Communications and Fundraising Resources and Support
COVID-19 poses unique communications and fundraising challenges for your nonprofit.
First, this crisis is demanding near daily communication with your staff, clients and other stakeholders about your organization’s response to the outbreak and its many disruptions. Second, it’s likely causing you to rethink nearly everything you’ve been working on from a fundraising perspective. You may have to cancel your events or move them online, change the direction of your capital campaign, initiate new efforts to mitigate the risk of lost fundraising revenue, and more. It’s overwhelming to say the least. But we’re here to help.
We’re releasing new, nonprofit-oriented resources for on coping with coronavirus weekly, and we’ll continue to update this page regularly with helpful tools and advice. You can also learn more about how our consultants can support your organization during this difficult time below.
Our latest COVID-19 Resources for Nonprofits
How We Can Help
On a recent webinar, we asked attendees what they’re most focused on now, as they work hard to help their nonprofits through the COVID-19 crisis. These were their responses.
You might be worried about, and working on, many of the same things. Here at Prosper Strategies, our consultants are eager to support you. Here are a few ways we can do so:
- Facilitate a workshop with your team to strategize about how you can continue to fundraise (and do so sensitively and successfully) in the midst of the COVID-19 crisis.
- Brainstorm with you and your team about new revenue streams and social enterprise ventures you can pursue to shore up your reserves.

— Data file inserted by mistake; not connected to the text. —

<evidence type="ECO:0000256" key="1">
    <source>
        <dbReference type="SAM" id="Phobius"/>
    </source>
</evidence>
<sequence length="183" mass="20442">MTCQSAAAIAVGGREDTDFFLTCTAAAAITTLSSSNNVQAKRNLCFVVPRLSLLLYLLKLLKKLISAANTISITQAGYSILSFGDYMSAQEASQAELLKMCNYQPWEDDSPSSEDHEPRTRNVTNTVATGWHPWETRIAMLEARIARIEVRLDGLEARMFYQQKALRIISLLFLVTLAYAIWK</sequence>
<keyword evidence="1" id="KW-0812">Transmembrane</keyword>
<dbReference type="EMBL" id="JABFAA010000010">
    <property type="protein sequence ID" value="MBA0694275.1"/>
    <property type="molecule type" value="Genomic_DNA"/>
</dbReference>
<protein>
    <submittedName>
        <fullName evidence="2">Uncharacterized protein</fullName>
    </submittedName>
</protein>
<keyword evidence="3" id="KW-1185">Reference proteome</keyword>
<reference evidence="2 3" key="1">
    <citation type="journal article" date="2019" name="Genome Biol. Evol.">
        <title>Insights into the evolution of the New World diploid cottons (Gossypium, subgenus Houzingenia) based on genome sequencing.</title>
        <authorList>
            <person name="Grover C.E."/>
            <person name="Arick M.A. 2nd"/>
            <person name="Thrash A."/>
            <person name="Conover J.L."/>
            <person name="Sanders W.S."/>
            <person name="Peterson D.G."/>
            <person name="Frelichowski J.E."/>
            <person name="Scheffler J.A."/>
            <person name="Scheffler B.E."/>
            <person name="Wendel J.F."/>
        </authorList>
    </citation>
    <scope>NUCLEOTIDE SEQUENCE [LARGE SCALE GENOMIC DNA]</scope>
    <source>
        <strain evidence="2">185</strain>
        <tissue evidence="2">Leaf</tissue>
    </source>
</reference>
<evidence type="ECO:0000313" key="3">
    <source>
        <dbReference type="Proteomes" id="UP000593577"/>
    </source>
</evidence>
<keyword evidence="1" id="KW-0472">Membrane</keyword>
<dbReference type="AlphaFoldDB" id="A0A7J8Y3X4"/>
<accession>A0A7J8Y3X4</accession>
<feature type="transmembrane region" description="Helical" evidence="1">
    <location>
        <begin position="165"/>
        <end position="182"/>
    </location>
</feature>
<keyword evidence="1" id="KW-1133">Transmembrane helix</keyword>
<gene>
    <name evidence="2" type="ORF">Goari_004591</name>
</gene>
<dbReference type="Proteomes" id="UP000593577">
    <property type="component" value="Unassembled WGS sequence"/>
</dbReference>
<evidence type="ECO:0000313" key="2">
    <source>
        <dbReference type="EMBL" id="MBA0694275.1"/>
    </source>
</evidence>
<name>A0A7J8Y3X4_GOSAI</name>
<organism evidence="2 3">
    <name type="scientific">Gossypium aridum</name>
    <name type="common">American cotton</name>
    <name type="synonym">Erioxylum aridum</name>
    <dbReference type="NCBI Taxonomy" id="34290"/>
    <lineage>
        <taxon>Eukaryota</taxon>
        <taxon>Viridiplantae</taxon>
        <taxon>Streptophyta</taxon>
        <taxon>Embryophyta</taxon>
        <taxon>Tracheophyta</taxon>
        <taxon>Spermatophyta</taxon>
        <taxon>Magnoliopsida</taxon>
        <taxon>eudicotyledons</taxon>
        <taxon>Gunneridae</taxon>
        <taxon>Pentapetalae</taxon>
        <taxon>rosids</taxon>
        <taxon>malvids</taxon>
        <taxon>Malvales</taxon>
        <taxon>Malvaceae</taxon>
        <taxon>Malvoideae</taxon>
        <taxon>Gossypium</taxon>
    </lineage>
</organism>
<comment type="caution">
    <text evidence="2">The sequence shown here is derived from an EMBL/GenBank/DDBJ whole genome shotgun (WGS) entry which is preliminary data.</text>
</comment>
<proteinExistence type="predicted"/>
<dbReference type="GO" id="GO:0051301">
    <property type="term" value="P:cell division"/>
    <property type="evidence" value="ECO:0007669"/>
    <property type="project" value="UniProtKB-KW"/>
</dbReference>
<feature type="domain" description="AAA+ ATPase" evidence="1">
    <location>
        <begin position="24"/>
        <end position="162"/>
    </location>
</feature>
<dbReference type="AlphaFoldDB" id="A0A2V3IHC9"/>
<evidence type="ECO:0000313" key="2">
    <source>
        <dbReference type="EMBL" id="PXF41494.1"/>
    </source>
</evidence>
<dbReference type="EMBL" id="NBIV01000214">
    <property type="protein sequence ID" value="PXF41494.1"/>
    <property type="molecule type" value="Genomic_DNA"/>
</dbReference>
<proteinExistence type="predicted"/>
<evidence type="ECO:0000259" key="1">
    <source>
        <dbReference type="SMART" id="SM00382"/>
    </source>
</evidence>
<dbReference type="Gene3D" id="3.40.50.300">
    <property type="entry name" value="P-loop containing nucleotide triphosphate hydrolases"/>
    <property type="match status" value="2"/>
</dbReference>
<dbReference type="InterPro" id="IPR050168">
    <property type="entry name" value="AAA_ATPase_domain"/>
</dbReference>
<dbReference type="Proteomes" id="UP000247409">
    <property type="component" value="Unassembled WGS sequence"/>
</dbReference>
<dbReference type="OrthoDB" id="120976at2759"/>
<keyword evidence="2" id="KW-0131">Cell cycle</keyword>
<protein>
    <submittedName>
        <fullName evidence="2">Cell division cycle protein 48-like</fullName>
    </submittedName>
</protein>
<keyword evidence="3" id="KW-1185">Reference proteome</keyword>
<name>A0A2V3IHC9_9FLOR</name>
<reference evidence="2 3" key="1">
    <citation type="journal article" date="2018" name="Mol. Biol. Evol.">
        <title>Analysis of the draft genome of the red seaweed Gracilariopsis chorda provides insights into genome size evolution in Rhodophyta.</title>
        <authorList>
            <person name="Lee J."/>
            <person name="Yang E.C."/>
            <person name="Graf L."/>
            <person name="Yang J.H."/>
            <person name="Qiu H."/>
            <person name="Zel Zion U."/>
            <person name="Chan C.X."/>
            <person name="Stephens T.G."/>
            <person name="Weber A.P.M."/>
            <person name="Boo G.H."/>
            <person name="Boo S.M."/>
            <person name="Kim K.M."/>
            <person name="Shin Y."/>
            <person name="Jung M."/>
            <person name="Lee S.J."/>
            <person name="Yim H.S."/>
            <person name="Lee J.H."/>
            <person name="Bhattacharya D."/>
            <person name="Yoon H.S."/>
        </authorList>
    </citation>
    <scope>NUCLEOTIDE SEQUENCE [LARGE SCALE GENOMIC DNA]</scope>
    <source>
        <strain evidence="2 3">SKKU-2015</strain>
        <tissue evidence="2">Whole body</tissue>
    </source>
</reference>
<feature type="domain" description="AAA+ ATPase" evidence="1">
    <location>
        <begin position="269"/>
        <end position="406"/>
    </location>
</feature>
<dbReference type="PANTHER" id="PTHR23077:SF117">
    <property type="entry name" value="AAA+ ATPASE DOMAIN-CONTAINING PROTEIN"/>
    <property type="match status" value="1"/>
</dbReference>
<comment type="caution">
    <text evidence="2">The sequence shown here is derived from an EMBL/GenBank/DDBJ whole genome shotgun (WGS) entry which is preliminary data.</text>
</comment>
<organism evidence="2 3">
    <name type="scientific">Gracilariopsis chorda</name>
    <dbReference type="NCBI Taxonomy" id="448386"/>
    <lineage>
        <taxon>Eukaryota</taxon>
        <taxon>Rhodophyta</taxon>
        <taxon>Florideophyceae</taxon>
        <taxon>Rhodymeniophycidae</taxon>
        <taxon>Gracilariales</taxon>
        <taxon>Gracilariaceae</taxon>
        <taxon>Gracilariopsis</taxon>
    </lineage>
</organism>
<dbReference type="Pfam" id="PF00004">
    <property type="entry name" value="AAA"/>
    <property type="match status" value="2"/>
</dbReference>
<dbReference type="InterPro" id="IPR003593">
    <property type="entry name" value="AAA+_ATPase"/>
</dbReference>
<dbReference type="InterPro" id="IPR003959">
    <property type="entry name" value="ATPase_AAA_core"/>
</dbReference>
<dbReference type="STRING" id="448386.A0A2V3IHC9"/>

- Help you take your cancelled fundraising event online.
- Step in as your on-call crisis comms team (for internal and external communications).
- Get on a call to hear what you’re struggling with and share advice and support.
Please let us know what you need most and how we can help you through this challenging and unpredictable time. We’re all in this together.
FAQs: Nonprofits and COVID-19 Communications and Fundraising
How do you balance being upfront about the impact of COVID-19 on your organization and your fundraising needs with being sensitive to supporters who are struggling financially?
Transparency is the best medicine here. Be honest about the situation you’re facing, your runway and how long you can afford to make it through this crisis. Also acknowledge that many are struggling financially. Those who are struggling may appreciate the touchpoint and decide to donate when they are in a more financially secure situation. Some donors will find that they’re not struggling at quite the level you described, but they appreciate the message and acknowledgment. As this crisis continues to evolve, communicate with your donors and prospective donors frequently (as often as weekly or biweekly), but don’t make every communication an ask. Your supporters want to hear from you about how your organization is faring, adjustments you’re making, and needs that are continuing to crop up.
What’s the best way to locate rapid response funds to support nonprofits through the COVID-19 crisis?
Go to your state nonprofit association’s website. Start at the National Council of Nonprofits that have listings by state. You may Google search for “COVID-19 emergency response fund” and “nonprofits.” You can also contact your local mayor or governor’s office. Often those funds have been developed in coordination with the local government who can direct you to the right spot. Lastly, look to any local community foundation that’s in your area. They are often involved in emergency response funds. Here’s a good example: Chicago Community COVID-19 Response Fund.
What should nonprofits do that are getting funding from corporate sponsorships or corporate foundations?